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Illumination & Displays

Type-II gallium antimonide quantum dots and rings for optical devices

Enhanced room-temperature photo- and electroluminescence of gallium antimonide quantum rings, formed by arsenic-induced dot-to-ring transitions show potential for optical device applications.
10 August 2012, SPIE Newsroom. DOI: 10.1117/2.1201207.004310

In recent years, type-II heterostructures have attracted great interest from researchers seeking to develop new semiconductor devices. Because electrons and holes are confined separately in type-II heterostructures, these carriers have longer storage times than in type-I heterostructures. However, the probability of optical recombination appears to be lower in type-II heterostructures compared to type-I, making them less suitable for optical devices such as LEDs. Therefore, previous studies of type-II nanostructures, such as gallium antimonide/gallium arsenide (GaSb/GaAs) quantum dots (QDs), have mostly focused on applying these structures to memory devices.1, 2 As expected, the photo-luminescence (PL) of GaSb/GaAs QDs is most often only observed at low temperatures.3, 4 Thus, there would seem to be no way to use type-II nanostructures for optical device applications. To challenge this assumption, we began by growing GaSb QDs and trying to optimize the growth conditions.


Figure 1. (a) Cross-sectional transmission electron microcopy images of gallium antimonide (GaSb) quantum dots (QDs) fabricated with 3s and 75s post-growth antimony (Sb) soaking times. (b) The 10K photoluminescence (PL) spectrum of the sample with 75s post-growth Sb soaking time. QR: Quantum ring. a.u.: Arbitrary units.

Since the lattice constant of GaSb is close to that of indium arsenide (InAs), we presumed that GaSb QDs could be prepared following a similar procedure to traditional InAs QDs. We therefore prepared two samples with 3s and 75s post-growth Sb soaking times, respectively, and studied the cross-sectional transmission electron microcopy images of the two samples: see Figure 1(a). In the sample with a 3s post growth Sb soaking time, the uncapped GaSb layer reveals a QD morphology. However, the embedded dots are transformed into quantum rings (QRs). In the sample with a 75s post-growth Sb soaking time, the dot morphology is maintained. Moreover, the PL intensity is simultaneously enhanced such that its PL spectrum can be observed: see Figure 1(b).5

Based on the above observations, we have demonstrated room-temperature electroluminescence (EL) of a single-layer GaSb QD LED fabricated with a 120s post-growth antimony (Sb) soaking time.6 The results revealed that, with well-controlled GaSb/GaAs interfaces, intense luminescence is possible at room temperature, even for type-II QDs. Therefore, if we can further enhance the luminescence of the same type-II structure, the nanostructures would be suitable for optical devices, with their own unique characteristics.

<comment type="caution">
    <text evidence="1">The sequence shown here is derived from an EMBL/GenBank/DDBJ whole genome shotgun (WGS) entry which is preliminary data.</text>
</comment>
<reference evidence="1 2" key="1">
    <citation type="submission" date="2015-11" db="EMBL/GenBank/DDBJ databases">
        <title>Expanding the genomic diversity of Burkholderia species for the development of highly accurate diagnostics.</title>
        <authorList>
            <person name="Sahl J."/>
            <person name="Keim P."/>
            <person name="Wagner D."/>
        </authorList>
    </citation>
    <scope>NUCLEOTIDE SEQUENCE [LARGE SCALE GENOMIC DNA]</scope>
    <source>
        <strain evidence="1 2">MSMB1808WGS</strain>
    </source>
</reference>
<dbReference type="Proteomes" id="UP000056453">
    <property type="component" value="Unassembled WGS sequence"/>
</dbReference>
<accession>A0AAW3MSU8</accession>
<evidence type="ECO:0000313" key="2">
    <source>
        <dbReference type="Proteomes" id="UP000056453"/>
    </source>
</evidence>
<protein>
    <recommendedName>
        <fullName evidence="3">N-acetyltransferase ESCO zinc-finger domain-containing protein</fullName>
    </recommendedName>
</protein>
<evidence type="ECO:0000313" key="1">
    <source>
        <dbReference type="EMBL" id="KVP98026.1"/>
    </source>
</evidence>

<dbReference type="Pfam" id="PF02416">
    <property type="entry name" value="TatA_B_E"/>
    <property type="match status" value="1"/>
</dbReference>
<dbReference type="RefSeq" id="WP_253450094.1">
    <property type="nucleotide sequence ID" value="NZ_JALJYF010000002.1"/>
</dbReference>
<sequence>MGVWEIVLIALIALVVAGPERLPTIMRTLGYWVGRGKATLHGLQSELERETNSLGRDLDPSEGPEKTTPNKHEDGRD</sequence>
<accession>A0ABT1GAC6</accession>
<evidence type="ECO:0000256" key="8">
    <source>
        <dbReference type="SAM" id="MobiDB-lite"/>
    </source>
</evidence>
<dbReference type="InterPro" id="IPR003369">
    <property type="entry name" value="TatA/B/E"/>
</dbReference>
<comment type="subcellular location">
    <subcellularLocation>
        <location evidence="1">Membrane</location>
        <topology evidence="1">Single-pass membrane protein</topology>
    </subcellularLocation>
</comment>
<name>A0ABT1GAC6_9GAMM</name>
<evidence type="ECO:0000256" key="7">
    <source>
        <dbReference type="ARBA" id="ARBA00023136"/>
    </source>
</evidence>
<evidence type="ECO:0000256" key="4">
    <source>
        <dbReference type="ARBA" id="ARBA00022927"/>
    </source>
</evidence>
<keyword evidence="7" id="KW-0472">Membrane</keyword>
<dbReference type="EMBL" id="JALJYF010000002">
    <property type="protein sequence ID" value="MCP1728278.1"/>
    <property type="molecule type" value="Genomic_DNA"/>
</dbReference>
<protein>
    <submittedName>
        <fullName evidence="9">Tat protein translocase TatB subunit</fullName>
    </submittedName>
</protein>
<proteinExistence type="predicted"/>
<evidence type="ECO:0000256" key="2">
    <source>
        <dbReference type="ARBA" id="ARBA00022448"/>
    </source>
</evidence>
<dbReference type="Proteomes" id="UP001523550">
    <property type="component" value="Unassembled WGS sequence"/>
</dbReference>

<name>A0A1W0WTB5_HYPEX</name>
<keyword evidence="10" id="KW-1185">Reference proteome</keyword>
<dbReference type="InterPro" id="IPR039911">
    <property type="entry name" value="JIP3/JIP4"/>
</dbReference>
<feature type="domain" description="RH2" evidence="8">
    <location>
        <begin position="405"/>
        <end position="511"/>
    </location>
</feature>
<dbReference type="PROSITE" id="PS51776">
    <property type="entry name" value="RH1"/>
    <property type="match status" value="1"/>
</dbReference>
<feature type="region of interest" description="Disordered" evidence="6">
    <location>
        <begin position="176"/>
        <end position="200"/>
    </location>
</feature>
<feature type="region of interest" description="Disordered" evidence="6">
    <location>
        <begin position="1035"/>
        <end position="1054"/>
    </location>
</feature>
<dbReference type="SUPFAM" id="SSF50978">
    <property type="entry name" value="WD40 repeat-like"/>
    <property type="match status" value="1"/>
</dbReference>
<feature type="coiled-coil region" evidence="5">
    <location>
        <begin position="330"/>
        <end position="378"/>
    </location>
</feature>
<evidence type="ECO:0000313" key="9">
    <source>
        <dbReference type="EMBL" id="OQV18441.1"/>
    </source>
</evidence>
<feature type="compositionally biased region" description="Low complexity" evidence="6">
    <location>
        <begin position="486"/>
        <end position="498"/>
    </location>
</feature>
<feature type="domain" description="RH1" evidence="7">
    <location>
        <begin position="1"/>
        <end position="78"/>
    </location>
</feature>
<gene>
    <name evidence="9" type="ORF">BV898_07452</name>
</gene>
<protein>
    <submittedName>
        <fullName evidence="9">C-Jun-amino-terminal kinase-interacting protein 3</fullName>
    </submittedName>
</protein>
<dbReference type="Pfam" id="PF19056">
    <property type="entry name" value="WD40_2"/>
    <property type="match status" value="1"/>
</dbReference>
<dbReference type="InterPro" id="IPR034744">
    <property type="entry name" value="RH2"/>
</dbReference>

Figure 2. (a) Scanning tunneling microscopy images of a single GaSb dot and ring. (b) 10K photoluminescence (PL) spectra and corresponding atomic force microscopy images of GaSb QDs and QRs.

Since the surface area of GaSb QRs exposed to GaAs is larger than that of GaSb QDs, is it possible that the greater number of electrons surrounding the structure would result in more intense luminescence if the QR growth was well controlled? To pursue this idea, we controlled the Sb/background As flux ratios during the post-growth Sb-soaking procedure and demonstrated that a high flux ratio results in a full dot morphology, whereas a low flux ratio produces a ring.7 These GaSb QRs seem to form by a different process than that usually employed to produce InAs QRs, namely, high-temperature annealing of InAs QDs partially capped with GaAs.8 Specifically, we attribute the GaSb QR formation to the intense As-for-Sb exchange on the GaAs/GaSb interfaces during the post-soaking procedure. As a result of the larger strain on the summits of the QDs, the replaced Sb atoms on the summits are then repelled from the dots and desorbed to the vacuum chamber. Therefore, with sufficient As, or long enough time, the QD structures gradually change to QR structures. The supporting evidence for this growth model is the similar diameters of the GaSb QDs and the QRs: see Figure 2(a). The result is a complete growth procedure for the preparation of either GaSb QDs or QRs by using molecular beam epitaxy (MBE).